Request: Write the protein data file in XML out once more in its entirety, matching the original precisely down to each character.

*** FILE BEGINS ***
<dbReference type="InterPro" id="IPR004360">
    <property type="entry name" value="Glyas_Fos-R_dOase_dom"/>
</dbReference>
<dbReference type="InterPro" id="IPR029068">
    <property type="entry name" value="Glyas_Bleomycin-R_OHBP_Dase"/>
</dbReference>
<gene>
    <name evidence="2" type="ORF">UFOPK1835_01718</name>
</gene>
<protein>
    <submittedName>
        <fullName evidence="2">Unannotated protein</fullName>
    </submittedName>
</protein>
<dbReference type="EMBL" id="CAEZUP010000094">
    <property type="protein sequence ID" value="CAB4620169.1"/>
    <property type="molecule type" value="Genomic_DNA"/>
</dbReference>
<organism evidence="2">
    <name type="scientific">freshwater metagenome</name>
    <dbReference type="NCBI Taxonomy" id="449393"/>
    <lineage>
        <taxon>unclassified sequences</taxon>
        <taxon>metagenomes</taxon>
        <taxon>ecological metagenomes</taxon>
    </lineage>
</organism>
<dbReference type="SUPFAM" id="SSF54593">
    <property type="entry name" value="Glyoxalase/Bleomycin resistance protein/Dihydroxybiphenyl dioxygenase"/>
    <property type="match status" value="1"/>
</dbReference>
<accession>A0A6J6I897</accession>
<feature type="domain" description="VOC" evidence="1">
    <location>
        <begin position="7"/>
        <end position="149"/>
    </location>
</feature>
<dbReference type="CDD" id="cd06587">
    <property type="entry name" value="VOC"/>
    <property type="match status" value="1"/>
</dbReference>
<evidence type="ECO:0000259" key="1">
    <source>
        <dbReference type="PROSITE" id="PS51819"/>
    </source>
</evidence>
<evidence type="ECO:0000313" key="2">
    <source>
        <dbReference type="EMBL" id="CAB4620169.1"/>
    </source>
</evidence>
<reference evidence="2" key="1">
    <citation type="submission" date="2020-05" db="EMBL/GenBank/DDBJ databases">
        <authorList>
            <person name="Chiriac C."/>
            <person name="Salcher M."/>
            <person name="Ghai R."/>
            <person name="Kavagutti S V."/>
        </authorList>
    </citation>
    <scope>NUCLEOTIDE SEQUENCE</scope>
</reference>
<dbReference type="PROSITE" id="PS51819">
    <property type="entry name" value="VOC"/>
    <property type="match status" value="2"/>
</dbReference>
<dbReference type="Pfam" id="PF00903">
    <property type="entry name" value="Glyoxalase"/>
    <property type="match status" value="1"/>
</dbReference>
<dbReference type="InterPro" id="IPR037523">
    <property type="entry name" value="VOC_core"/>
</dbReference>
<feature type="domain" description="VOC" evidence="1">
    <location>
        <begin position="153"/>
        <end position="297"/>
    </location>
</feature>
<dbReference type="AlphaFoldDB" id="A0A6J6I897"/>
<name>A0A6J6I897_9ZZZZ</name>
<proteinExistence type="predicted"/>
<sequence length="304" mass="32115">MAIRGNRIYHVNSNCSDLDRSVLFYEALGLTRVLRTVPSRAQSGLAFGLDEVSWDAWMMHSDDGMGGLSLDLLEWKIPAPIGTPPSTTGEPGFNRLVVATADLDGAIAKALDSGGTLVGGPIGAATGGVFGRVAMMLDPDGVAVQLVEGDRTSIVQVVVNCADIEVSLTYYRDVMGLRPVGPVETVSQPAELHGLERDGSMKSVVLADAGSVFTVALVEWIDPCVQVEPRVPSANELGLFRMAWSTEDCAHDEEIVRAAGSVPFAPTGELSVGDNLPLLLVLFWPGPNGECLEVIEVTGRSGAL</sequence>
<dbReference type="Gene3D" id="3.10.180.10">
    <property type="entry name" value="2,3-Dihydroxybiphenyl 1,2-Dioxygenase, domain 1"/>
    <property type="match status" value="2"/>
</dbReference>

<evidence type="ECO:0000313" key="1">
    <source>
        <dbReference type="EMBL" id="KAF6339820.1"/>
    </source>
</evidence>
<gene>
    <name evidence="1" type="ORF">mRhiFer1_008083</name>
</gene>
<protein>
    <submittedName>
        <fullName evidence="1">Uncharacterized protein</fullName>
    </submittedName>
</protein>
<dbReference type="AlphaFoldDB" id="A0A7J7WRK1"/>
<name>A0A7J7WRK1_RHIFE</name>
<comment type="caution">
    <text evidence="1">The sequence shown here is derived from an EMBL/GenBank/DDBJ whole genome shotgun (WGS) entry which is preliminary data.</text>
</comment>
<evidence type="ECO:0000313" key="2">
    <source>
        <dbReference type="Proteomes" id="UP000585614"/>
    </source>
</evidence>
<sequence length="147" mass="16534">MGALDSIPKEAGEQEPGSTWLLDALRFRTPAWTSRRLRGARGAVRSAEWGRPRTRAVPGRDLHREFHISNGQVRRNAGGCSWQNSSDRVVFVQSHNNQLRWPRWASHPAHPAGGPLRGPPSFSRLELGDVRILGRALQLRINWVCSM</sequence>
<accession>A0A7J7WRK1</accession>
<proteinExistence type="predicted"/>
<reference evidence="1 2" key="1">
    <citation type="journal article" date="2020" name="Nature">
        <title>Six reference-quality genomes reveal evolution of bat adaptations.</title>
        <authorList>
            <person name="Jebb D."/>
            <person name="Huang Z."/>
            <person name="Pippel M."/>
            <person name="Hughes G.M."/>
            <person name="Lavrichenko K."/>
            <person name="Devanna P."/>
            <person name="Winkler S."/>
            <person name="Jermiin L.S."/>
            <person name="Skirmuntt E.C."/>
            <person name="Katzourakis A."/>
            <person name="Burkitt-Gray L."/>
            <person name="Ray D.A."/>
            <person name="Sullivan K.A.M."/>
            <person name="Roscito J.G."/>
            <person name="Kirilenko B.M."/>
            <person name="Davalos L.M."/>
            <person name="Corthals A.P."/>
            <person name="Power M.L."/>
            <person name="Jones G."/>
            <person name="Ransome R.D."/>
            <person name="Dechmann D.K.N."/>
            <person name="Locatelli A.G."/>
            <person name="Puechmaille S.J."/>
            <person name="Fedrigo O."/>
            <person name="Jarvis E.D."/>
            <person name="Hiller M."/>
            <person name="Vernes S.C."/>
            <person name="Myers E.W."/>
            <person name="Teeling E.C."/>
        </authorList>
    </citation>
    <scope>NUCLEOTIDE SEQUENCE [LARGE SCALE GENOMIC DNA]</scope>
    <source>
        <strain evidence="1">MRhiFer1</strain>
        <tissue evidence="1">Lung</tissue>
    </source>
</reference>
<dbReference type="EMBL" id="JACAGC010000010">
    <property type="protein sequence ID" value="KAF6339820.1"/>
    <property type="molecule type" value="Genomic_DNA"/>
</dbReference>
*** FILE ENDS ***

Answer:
<dbReference type="InterPro" id="IPR004360">
    <property type="entry name" value="Glyas_Fos-R_dOase_dom"/>
</dbReference>
<dbReference type="InterPro" id="IPR029068">
    <property type="entry name" value="Glyas_Bleomycin-R_OHBP_Dase"/>
</dbReference>
<gene>
    <name evidence="2" type="ORF">UFOPK1835_01718</name>
</gene>
<protein>
    <submittedName>
        <fullName evidence="2">Unannotated protein</fullName>
    </submittedName>
</protein>
<dbReference type="EMBL" id="CAEZUP010000094">
    <property type="protein sequence ID" value="CAB4620169.1"/>
    <property type="molecule type" value="Genomic_DNA"/>
</dbReference>
<organism evidence="2">
    <name type="scientific">freshwater metagenome</name>
    <dbReference type="NCBI Taxonomy" id="449393"/>
    <lineage>
        <taxon>unclassified sequences</taxon>
        <taxon>metagenomes</taxon>
        <taxon>ecological metagenomes</taxon>
    </lineage>
</organism>
<dbReference type="SUPFAM" id="SSF54593">
    <property type="entry name" value="Glyoxalase/Bleomycin resistance protein/Dihydroxybiphenyl dioxygenase"/>
    <property type="match status" value="1"/>
</dbReference>
<accession>A0A6J6I897</accession>
<feature type="domain" description="VOC" evidence="1">
    <location>
        <begin position="7"/>
        <end position="149"/>
    </location>
</feature>
<dbReference type="CDD" id="cd06587">
    <property type="entry name" value="VOC"/>
    <property type="match status" value="1"/>
</dbReference>
<evidence type="ECO:0000259" key="1">
    <source>
        <dbReference type="PROSITE" id="PS51819"/>
    </source>
</evidence>
<evidence type="ECO:0000313" key="2">
    <source>
        <dbReference type="EMBL" id="CAB4620169.1"/>
    </source>
</evidence>
<reference evidence="2" key="1">
    <citation type="submission" date="2020-05" db="EMBL/GenBank/DDBJ databases">
        <authorList>
            <person name="Chiriac C."/>
            <person name="Salcher M."/>
            <person name="Ghai R."/>
            <person name="Kavagutti S V."/>
        </authorList>
    </citation>
    <scope>NUCLEOTIDE SEQUENCE</scope>
</reference>
<dbReference type="PROSITE" id="PS51819">
    <property type="entry name" value="VOC"/>
    <property type="match status" value="2"/>
</dbReference>
<dbReference type="Pfam" id="PF00903">
    <property type="entry name" value="Glyoxalase"/>
    <property type="match status" value="1"/>
</dbReference>
<dbReference type="InterPro" id="IPR037523">
    <property type="entry name" value="VOC_core"/>
</dbReference>
<feature type="domain" description="VOC" evidence="1">
    <location>
        <begin position="153"/>
        <end position="297"/>
    </location>
</feature>
<dbReference type="AlphaFoldDB" id="A0A6J6I897"/>
<name>A0A6J6I897_9ZZZZ</name>
<proteinExistence type="predicted"/>
<sequence length="304" mass="32115">MAIRGNRIYHVNSNCSDLDRSVLFYEALGLTRVLRTVPSRAQSGLAFGLDEVSWDAWMMHSDDGMGGLSLDLLEWKIPAPIGTPPSTTGEPGFNRLVVATADLDGAIAKALDSGGTLVGGPIGAATGGVFGRVAMMLDPDGVAVQLVEGDRTSIVQVVVNCADIEVSLTYYRDVMGLRPVGPVETVSQPAELHGLERDGSMKSVVLADAGSVFTVALVEWIDPCVQVEPRVPSANELGLFRMAWSTEDCAHDEEIVRAAGSVPFAPTGELSVGDNLPLLLVLFWPGPNGECLEVIEVTGRSGAL</sequence>
<dbReference type="Gene3D" id="3.10.180.10">
    <property type="entry name" value="2,3-Dihydroxybiphenyl 1,2-Dioxygenase, domain 1"/>
    <property type="match status" value="2"/>
</dbReference>

<evidence type="ECO:0000313" key="1">
    <source>
        <dbReference type="EMBL" id="KAF6339820.1"/>
    </source>
</evidence>
<gene>
    <name evidence="1" type="ORF">mRhiFer1_008083</name>
</gene>
<protein>
    <submittedName>
        <fullName evidence="1">Uncharacterized protein</fullName>
    </submittedName>
</protein>
<dbReference type="AlphaFoldDB" id="A0A7J7WRK1"/>
<name>A0A7J7WRK1_RHIFE</name>
<comment type="caution">
    <text evidence="1">The sequence shown here is derived from an EMBL/GenBank/DDBJ whole genome shotgun (WGS) entry which is preliminary data.</text>
</comment>
<evidence type="ECO:0000313" key="2">
    <source>
        <dbReference type="Proteomes" id="UP000585614"/>
    </source>
</evidence>
<sequence length="147" mass="16534">MGALDSIPKEAGEQEPGSTWLLDALRFRTPAWTSRRLRGARGAVRSAEWGRPRTRAVPGRDLHREFHISNGQVRRNAGGCSWQNSSDRVVFVQSHNNQLRWPRWASHPAHPAGGPLRGPPSFSRLELGDVRILGRALQLRINWVCSM</sequence>
<accession>A0A7J7WRK1</accession>
<proteinExistence type="predicted"/>
<reference evidence="1 2" key="1">
    <citation type="journal article" date="2020" name="Nature">
        <title>Six reference-quality genomes reveal evolution of bat adaptations.</title>
        <authorList>
            <person name="Jebb D."/>
            <person name="Huang Z."/>
            <person name="Pippel M."/>
            <person name="Hughes G.M."/>
            <person name="Lavrichenko K."/>
            <person name="Devanna P."/>
            <person name="Winkler S."/>
            <person name="Jermiin L.S."/>
            <person name="Skirmuntt E.C."/>
            <person name="Katzourakis A."/>
            <person name="Burkitt-Gray L."/>
            <person name="Ray D.A."/>
            <person name="Sullivan K.A.M."/>
            <person name="Roscito J.G."/>
            <person name="Kirilenko B.M."/>
            <person name="Davalos L.M."/>
            <person name="Corthals A.P."/>
            <person name="Power M.L."/>
            <person name="Jones G."/>
            <person name="Ransome R.D."/>
            <person name="Dechmann D.K.N."/>
            <person name="Locatelli A.G."/>
            <person name="Puechmaille S.J."/>
            <person name="Fedrigo O."/>
            <person name="Jarvis E.D."/>
            <person name="Hiller M."/>
            <person name="Vernes S.C."/>
            <person name="Myers E.W."/>
            <person name="Teeling E.C."/>
        </authorList>
    </citation>
    <scope>NUCLEOTIDE SEQUENCE [LARGE SCALE GENOMIC DNA]</scope>
    <source>
        <strain evidence="1">MRhiFer1</strain>
        <tissue evidence="1">Lung</tissue>
    </source>
</reference>
<dbReference type="EMBL" id="JACAGC010000010">
    <property type="protein sequence ID" value="KAF6339820.1"/>
    <property type="molecule type" value="Genomic_DNA"/>
</dbReference>